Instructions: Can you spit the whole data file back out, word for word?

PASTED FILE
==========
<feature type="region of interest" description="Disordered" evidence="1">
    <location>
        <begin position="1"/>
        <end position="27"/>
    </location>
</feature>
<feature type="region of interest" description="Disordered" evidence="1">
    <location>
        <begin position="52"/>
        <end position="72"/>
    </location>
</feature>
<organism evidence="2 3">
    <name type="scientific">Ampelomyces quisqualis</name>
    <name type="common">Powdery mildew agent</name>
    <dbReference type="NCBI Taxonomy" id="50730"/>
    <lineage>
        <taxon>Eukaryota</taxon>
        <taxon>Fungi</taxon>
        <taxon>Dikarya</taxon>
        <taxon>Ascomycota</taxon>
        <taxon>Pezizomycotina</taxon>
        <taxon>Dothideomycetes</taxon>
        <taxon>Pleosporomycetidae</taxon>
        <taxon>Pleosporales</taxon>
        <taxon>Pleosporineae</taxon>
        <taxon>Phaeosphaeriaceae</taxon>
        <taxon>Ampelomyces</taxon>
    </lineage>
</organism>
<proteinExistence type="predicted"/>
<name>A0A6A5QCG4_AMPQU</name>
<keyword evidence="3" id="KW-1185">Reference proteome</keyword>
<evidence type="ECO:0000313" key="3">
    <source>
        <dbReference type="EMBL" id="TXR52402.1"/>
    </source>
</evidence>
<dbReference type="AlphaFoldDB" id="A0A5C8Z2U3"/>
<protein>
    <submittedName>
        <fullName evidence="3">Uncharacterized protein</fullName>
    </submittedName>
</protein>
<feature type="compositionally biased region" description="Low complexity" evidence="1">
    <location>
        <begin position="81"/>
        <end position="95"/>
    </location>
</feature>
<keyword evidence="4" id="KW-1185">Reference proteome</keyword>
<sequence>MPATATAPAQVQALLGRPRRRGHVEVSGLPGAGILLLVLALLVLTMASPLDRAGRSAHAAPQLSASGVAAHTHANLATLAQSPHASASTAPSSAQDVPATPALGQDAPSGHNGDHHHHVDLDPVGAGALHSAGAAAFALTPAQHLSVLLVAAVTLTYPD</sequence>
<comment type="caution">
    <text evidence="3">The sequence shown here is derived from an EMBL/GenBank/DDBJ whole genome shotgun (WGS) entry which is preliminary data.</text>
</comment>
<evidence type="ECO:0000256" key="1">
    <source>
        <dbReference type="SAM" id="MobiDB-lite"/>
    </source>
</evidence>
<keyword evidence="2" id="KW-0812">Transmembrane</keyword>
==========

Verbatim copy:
<feature type="region of interest" description="Disordered" evidence="1">
    <location>
        <begin position="1"/>
        <end position="27"/>
    </location>
</feature>
<feature type="region of interest" description="Disordered" evidence="1">
    <location>
        <begin position="52"/>
        <end position="72"/>
    </location>
</feature>
<organism evidence="2 3">
    <name type="scientific">Ampelomyces quisqualis</name>
    <name type="common">Powdery mildew agent</name>
    <dbReference type="NCBI Taxonomy" id="50730"/>
    <lineage>
        <taxon>Eukaryota</taxon>
        <taxon>Fungi</taxon>
        <taxon>Dikarya</taxon>
        <taxon>Ascomycota</taxon>
        <taxon>Pezizomycotina</taxon>
        <taxon>Dothideomycetes</taxon>
        <taxon>Pleosporomycetidae</taxon>
        <taxon>Pleosporales</taxon>
        <taxon>Pleosporineae</taxon>
        <taxon>Phaeosphaeriaceae</taxon>
        <taxon>Ampelomyces</taxon>
    </lineage>
</organism>
<proteinExistence type="predicted"/>
<name>A0A6A5QCG4_AMPQU</name>
<keyword evidence="3" id="KW-1185">Reference proteome</keyword>
<evidence type="ECO:0000313" key="3">
    <source>
        <dbReference type="EMBL" id="TXR52402.1"/>
    </source>
</evidence>
<dbReference type="AlphaFoldDB" id="A0A5C8Z2U3"/>
<protein>
    <submittedName>
        <fullName evidence="3">Uncharacterized protein</fullName>
    </submittedName>
</protein>
<feature type="compositionally biased region" description="Low complexity" evidence="1">
    <location>
        <begin position="81"/>
        <end position="95"/>
    </location>
</feature>
<keyword evidence="4" id="KW-1185">Reference proteome</keyword>
<sequence>MPATATAPAQVQALLGRPRRRGHVEVSGLPGAGILLLVLALLVLTMASPLDRAGRSAHAAPQLSASGVAAHTHANLATLAQSPHASASTAPSSAQDVPATPALGQDAPSGHNGDHHHHVDLDPVGAGALHSAGAAAFALTPAQHLSVLLVAAVTLTYPD</sequence>
<comment type="caution">
    <text evidence="3">The sequence shown here is derived from an EMBL/GenBank/DDBJ whole genome shotgun (WGS) entry which is preliminary data.</text>
</comment>
<evidence type="ECO:0000256" key="1">
    <source>
        <dbReference type="SAM" id="MobiDB-lite"/>
    </source>
</evidence>
<keyword evidence="2" id="KW-0812">Transmembrane</keyword>